Remarkably, the projects add up to a map of the various cultural initiatives that are central to Screen Australia's thinking at the moment. Diversity, tick. Gender, tick. Regionalism, tick, industry globalisation, tick. Indigenous production, tick. 

Does this mean that Screen Australia has become a social engineering agency, funding people who allow themselves to collaborate with its soft left objectives? 

Harris acknowledges that the program is now operating around the margins, having supported major companies to develop structures which benefit the mainstream. Now, he says, 'We want to see things that have benefit for the whole sector or are significantly game changing.'

Agencies are being tempted by a more activist role, because the fundamental role of government support is changing. Companies need project support, but they are also working like crazy to adapt to a frenzy of continuous change. The strategies haven't changed but the cost and outcomes have. 

Harris also argues that $1.6m, the cost of this program, is a tiny fraction of the $71m of total investments. While the agency is committed to supporting social change, almost all its work remains very conventional, away from any social engineering objectives. 

Here is another twist. Three of these programs, about regional NSW and Western Sydney, are consistent with the objectives of the State government. One of them explicitly links Create NSW, Screen Territory and Screen Queensland, all of which have very different political stripes.

Am I right in thinking that the companies have shaped their program to appeal to the agency's politics? Neither Harris nor the participants would agree with that idea because they have been working with those ideas for some time. They have simply taken an opportunity. It is more likely that the agencies, the sector guilds and individual producers have understood the common need to make changes and created a Zeitgeist.

Here's just one indication: The Australian Guild of Screen Composers has announced it has elected its first woman President. Caitlin Yeo replaces Guy Gross who retired after five years, while Brett Aplin was elected Vice-President. According to the announcement, 'Gender equity has been a focus of the AGSC for the past couple of years. This year women make up 40% of the Board.' They are elected, which means they have been supported by a majority of men.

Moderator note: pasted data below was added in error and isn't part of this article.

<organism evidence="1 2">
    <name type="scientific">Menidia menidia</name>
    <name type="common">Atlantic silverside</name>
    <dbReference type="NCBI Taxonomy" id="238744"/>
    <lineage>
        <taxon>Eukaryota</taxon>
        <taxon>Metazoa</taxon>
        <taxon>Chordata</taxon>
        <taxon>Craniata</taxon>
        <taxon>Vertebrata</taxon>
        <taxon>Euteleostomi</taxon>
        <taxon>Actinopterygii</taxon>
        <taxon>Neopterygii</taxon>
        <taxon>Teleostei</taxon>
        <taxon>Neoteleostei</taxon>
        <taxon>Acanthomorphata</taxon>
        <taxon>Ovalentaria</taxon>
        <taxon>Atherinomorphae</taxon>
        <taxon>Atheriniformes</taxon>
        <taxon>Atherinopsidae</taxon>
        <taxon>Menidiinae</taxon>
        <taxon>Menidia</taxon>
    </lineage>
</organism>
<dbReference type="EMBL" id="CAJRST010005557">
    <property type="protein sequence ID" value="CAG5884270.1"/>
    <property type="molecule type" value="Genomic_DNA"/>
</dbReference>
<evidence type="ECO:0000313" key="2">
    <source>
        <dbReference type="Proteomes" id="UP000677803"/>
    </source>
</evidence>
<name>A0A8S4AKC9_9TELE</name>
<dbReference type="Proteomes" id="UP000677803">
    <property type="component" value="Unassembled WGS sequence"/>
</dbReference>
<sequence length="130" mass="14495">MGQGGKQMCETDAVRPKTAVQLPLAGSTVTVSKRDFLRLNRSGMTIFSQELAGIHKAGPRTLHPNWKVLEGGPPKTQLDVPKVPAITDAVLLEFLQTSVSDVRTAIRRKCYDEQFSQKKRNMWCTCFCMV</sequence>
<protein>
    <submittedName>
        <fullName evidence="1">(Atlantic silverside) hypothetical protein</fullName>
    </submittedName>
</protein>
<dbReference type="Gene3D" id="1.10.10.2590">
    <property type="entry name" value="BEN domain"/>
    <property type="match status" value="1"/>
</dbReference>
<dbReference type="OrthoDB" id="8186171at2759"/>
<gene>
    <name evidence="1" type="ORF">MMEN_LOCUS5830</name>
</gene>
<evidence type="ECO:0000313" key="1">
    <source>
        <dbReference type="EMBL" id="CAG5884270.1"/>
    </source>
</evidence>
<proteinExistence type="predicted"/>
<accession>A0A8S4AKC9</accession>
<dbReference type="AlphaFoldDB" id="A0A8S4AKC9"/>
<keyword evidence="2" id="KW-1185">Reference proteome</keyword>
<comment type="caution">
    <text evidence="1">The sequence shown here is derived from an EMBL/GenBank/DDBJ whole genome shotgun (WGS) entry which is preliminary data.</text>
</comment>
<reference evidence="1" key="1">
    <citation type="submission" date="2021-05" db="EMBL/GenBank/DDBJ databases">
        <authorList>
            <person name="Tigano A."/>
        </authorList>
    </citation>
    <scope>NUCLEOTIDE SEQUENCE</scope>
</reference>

Zeitgeist is about collective curiosity - we all end up talking about the same issues at the same time. Last week, for instance, Screen Australia announced the second winner of the tripartite Create NSW, ABC Arts and Scroz funding of a single feature length arts documentary to launch at the Sydney Film Festival. The first was Kriv Stender's film The Go-Betweens: Right Here. It was very much about a personal obsession with one sub-cultural band which climaxed in the 1980s.

This year's film will be made by Media Stockade, a company driven by its values, which started with I am a Girl and went on to make Surgery Ship and The Opposition. They are very good at social media. They are supporting documentary photographer Olivia Martin-McGuire on her first feature doc. The announcement says, 

Double Happiness will take viewers on a billion-dollar ride of fantasy, aspiration, hope and reconciliation, exploring contemporary China and its relationship with Australia from the fascinating aspect of the burgeoning pre-wedding photography industry.

Ah, China. Surely part of our current Zeitgeist. 

However, that notion of Zeitgeist is a two edged sword. Produce a film that grabs a collective obsession, and you break through to substantial box office. Sherpa is a great example, as it touched our fascination with local cultures, the majesty and challenge of mountains, our hunger to travel and our disquiet about our privilege on Third World adventures. I was blown away by it. 

But Zeitgeist is also about closing minds, about limiting our frames of reference. Sherpa did a great job of pushing the envelope as it brought in Nepalese politics and exploitation of the tourism industry. There's another film to be made about governments grappling with development, starvation and education, but that would be boring. Unless of course we could find a central hero on a dramatic narrative. 

The truth is, the narrowness is not just the collective world view of the screen community - it is also about how we choose to tell stories, and the point of view we deploy. And that is why we have just begun to talk about diversity. 

About the author

David Tiley is the editor of Screen Hub.